Take the dimmest purple
known to the mind of spring
and infuse it in lilacs, let it
fill the great wisteria on King Cæsar Road.
Meanwhile, let the wash of water run down
where it powered pilgrims’ grist mills
and return to lap beds of mussels
clinging to salty mud. Let the tides
and the purples continue to rise
and fall through the last two weeks of May.
Then take two yellow-shafted flickers
and send them winging diagonally
across the lawn. Take one
shaggy hedgerow and perch it
at the end of the lawn, above
a path dropping quietly to the beach.
Add an æon’s worth of horseshoe crabs
mating in the shallows. Now
let the tide ebb until the eelgrass
glows as green as summer.
Take one large house, insert tubular dormers
in the third floor, and set it
behind the lawn. Make it one
of a pair with its ghostly twin,
the house that used to adjoin it –
or the one that dwells landlocked
yet tideborne, afloat in the winter mind.
Furnish with wicker; garnish
with a screened porch; assault
lightly with Junebugs.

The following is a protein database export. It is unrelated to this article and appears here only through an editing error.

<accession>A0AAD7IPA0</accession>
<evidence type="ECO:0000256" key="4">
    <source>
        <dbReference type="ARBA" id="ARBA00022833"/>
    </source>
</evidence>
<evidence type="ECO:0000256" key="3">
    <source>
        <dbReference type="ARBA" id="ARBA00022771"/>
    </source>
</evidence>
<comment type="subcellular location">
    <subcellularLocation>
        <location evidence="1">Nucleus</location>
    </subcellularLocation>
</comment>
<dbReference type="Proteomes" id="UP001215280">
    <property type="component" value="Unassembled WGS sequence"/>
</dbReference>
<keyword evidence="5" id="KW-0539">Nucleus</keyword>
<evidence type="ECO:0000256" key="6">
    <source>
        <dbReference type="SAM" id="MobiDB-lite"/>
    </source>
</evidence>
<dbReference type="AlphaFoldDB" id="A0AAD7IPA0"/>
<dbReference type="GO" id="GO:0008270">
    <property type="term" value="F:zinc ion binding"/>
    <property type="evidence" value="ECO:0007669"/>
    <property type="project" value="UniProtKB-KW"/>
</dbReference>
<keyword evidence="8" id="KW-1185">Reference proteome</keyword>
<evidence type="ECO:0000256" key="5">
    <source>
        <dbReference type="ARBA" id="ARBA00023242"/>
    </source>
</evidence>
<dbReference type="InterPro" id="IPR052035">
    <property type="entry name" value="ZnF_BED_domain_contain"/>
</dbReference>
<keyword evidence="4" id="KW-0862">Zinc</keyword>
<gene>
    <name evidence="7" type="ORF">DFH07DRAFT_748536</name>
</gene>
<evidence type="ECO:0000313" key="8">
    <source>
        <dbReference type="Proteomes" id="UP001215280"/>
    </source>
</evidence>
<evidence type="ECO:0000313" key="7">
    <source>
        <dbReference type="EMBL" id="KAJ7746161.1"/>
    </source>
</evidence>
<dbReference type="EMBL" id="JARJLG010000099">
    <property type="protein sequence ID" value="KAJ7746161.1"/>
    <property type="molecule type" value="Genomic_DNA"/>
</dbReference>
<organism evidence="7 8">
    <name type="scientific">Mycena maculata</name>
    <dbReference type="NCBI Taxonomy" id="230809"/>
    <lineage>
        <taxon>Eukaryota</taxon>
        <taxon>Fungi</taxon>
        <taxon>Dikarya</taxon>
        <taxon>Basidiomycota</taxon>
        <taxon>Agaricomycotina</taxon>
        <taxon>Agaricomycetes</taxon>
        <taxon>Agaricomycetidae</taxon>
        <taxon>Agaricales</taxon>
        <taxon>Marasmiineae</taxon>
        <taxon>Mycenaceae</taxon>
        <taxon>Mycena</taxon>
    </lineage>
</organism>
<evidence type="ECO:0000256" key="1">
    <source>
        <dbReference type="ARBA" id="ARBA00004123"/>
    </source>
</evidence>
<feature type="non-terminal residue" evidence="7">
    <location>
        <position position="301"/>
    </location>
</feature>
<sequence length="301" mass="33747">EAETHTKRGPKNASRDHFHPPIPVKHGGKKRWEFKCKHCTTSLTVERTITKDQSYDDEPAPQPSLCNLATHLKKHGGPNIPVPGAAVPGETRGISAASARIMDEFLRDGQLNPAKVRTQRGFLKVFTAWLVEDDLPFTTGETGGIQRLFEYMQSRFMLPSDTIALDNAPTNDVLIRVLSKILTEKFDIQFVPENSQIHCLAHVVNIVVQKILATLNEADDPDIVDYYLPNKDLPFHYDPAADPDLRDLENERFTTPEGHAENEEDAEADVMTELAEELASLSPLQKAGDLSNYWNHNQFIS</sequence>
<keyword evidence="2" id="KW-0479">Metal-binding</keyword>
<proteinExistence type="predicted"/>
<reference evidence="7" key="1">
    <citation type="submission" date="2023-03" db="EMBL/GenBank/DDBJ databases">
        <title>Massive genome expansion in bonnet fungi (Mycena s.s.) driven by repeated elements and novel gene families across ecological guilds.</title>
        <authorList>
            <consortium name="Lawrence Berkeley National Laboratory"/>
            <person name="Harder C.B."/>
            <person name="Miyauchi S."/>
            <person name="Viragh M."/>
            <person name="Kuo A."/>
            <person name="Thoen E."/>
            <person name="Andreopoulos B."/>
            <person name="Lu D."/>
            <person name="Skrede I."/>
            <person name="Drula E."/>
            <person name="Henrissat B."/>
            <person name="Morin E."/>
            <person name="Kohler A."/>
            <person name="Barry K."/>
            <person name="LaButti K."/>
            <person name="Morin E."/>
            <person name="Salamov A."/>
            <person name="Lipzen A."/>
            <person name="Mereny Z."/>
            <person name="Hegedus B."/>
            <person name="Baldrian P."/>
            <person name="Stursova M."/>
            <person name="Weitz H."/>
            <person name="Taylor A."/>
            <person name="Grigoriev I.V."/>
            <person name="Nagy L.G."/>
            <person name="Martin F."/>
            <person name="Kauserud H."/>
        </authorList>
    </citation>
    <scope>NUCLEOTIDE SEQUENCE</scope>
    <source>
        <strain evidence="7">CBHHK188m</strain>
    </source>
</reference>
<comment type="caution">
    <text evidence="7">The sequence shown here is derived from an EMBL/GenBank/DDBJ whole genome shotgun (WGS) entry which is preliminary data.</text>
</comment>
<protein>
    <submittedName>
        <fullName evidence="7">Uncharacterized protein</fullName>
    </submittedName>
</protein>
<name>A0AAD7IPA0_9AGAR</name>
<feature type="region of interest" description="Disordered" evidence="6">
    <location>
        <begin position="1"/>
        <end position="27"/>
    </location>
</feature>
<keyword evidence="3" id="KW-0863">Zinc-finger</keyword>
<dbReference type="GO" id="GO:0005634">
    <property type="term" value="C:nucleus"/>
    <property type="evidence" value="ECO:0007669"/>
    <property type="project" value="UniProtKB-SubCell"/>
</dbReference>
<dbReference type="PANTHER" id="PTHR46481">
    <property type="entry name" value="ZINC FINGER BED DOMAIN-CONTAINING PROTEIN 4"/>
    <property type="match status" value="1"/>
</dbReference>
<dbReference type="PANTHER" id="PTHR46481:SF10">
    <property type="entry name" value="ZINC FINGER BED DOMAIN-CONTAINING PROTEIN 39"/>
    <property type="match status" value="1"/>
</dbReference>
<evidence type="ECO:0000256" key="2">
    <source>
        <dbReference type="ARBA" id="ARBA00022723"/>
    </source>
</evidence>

While you let the drafts cool
and the kitchen heat up, listen
to mockingbird radio through the
water-heater vent, or take a walk down
to the site of the Standish place
and think of Myles, killer of
three men, vicarious suitor. Compare
your courage, your folly to his as
you walk back to the house
hearing the slap and slurp of possibly
radioactive water, awaiting the foghorn’s
calm reassurance and a whitefogged
morning as still, blank, and
patient as paper, a day lucid
as sunlight, a week endless and
finite as time.
Editor’s Note: Hints of the narrator’s life are sprinkled within the imagery like unexpected grains of salt—just enough to delicately season the extended metaphor that gives this poem structure.